January 13, 2016 - 12:16 PM EST
Print Email Article Font Down Font Up
UPDATE1: Japan's wholesale prices fall for 1st time in 3 yrs in 2015

wholesale prices dropped 2.9 percent from the previous year in 2015, marking the first decline in three years, as concerns about a
-led slowdown sent crude oil and other material costs sharply lower, the Bank of Japan said Thursday.

The index of corporate goods prices stood at 99.9 last year against the 2010 base of 100, the BOJ said in a report.

Falling crude oil prices have clouded the outlook for the central bank to achieve its inflation target of 2 percent around the second half of fiscal 2016.

By product, prices for petroleum and coal products marked a 24.1 percent year-on-year drop, while those for chemical products were down 7.4 percent.

The yen's weakness, however, translated into higher prices for food, transport equipment and other prices.

Prices of food, beverages, tobacco products and foodstuffs were up 0.9 percent, while those of transport equipment gained 0.3 percent.

In December alone, the index fell 3.4 percent from a year earlier for the ninth straight month of decline to 101.1.

Going forward, a BOJ official said the recent plunge in crude oil prices will likely have a spillover effect on other prices.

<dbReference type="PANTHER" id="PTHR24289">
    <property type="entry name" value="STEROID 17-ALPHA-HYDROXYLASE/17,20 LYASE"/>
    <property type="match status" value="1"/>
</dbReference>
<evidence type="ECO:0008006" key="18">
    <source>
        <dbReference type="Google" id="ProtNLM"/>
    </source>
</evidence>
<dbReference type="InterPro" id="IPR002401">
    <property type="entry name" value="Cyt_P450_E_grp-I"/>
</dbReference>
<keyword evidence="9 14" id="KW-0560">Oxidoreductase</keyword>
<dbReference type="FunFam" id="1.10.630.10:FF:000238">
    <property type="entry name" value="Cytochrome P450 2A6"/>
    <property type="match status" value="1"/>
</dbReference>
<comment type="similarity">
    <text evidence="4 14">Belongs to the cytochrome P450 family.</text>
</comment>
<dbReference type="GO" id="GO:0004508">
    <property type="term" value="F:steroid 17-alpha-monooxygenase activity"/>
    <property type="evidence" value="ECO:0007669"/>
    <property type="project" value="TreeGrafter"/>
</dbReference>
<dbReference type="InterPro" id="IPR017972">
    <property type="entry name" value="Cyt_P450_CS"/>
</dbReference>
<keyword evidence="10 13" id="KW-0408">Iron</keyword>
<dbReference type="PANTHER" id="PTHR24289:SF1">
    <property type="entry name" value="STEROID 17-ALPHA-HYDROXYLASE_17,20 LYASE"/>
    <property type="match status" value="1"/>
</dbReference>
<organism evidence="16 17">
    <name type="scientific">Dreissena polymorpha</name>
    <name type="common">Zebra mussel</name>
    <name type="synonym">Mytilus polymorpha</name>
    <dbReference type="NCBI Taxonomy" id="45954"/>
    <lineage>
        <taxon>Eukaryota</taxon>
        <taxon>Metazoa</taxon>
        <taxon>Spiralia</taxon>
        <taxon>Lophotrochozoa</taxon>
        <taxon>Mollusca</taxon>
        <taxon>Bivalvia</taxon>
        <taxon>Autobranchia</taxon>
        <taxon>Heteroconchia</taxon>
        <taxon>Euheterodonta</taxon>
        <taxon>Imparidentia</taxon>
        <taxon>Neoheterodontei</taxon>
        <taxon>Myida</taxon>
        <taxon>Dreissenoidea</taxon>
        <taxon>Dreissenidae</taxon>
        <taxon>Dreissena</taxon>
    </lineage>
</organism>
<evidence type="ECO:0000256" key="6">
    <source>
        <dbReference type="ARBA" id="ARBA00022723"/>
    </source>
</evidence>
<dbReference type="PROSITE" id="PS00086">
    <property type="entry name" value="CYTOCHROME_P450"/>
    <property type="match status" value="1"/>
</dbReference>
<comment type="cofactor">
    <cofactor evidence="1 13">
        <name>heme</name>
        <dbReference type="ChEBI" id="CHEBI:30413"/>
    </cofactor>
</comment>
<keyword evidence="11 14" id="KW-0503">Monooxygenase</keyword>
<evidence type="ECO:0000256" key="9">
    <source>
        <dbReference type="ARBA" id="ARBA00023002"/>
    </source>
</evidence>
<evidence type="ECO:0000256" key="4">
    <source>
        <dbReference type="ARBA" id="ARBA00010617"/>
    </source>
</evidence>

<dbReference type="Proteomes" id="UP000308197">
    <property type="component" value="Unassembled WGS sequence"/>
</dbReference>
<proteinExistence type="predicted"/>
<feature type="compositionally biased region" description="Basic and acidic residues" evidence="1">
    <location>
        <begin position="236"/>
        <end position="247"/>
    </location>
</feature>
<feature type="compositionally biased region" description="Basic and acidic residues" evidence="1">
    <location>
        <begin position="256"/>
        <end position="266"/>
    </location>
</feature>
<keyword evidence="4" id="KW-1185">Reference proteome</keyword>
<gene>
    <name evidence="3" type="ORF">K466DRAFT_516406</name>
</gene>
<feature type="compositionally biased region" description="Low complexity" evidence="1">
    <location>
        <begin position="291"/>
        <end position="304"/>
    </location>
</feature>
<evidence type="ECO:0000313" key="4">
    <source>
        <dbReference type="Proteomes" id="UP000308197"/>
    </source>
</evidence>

"The recent firming of the yen could also put downward pressure on prices," the official said.

Prices for petroleum and coal products dropped 22.7 percent from a year earlier, and those of nonferrous metal products fell 12.6 percent. Scrap and waste prices also saw a sharp fall of 32.0 Percent amid concerns about the Chinese economy.

A seasonal factor helped lift prices of agriculture, forestry and fishery products such as beef and pork, supported by strong demand for hot-pot dishes.

Export prices dropped 6.9 percent and import prices slid 18.5 percent, both in yen terms.

The price index dropped 0.3 percent on a month-on-month basis in December for the seventh monthly decline.


DISCLOSURE: The views and opinions expressed in this article are those of the authors, and do not represent the views of equities.com. Readers should not consider statements made by the author as formal recommendations and should consult their financial advisor before making any investment decisions. To read our full disclosure, please go to: http://www.equities.com/disclaimer

Source: Equities.com News (January 13, 2016 - 12:16 PM EST)

News by QuoteMedia

Legal Notice